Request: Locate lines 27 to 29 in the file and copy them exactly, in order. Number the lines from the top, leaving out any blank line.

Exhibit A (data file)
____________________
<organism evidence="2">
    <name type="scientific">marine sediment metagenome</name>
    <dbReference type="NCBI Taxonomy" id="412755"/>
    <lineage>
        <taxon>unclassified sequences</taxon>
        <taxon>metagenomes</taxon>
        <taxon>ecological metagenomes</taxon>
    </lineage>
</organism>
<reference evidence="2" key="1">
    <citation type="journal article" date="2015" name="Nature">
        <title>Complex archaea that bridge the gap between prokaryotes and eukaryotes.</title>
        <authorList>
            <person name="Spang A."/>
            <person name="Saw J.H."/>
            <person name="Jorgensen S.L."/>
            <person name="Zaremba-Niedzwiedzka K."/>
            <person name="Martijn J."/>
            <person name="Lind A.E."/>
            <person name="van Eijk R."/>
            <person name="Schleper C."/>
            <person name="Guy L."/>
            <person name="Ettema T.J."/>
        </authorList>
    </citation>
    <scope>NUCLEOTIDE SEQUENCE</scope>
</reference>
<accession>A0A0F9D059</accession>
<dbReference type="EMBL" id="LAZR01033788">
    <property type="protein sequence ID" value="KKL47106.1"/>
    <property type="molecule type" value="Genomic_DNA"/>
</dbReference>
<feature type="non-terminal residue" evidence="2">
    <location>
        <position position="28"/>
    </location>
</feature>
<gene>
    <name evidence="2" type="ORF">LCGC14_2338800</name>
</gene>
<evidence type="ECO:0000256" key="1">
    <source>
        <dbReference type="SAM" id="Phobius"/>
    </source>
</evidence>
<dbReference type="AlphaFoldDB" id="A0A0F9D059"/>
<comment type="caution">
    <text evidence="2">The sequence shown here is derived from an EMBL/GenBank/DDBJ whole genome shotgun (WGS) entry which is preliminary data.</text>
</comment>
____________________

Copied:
</reference>
<accession>A0A0F9D059</accession>
<dbReference type="EMBL" id="LAZR01033788">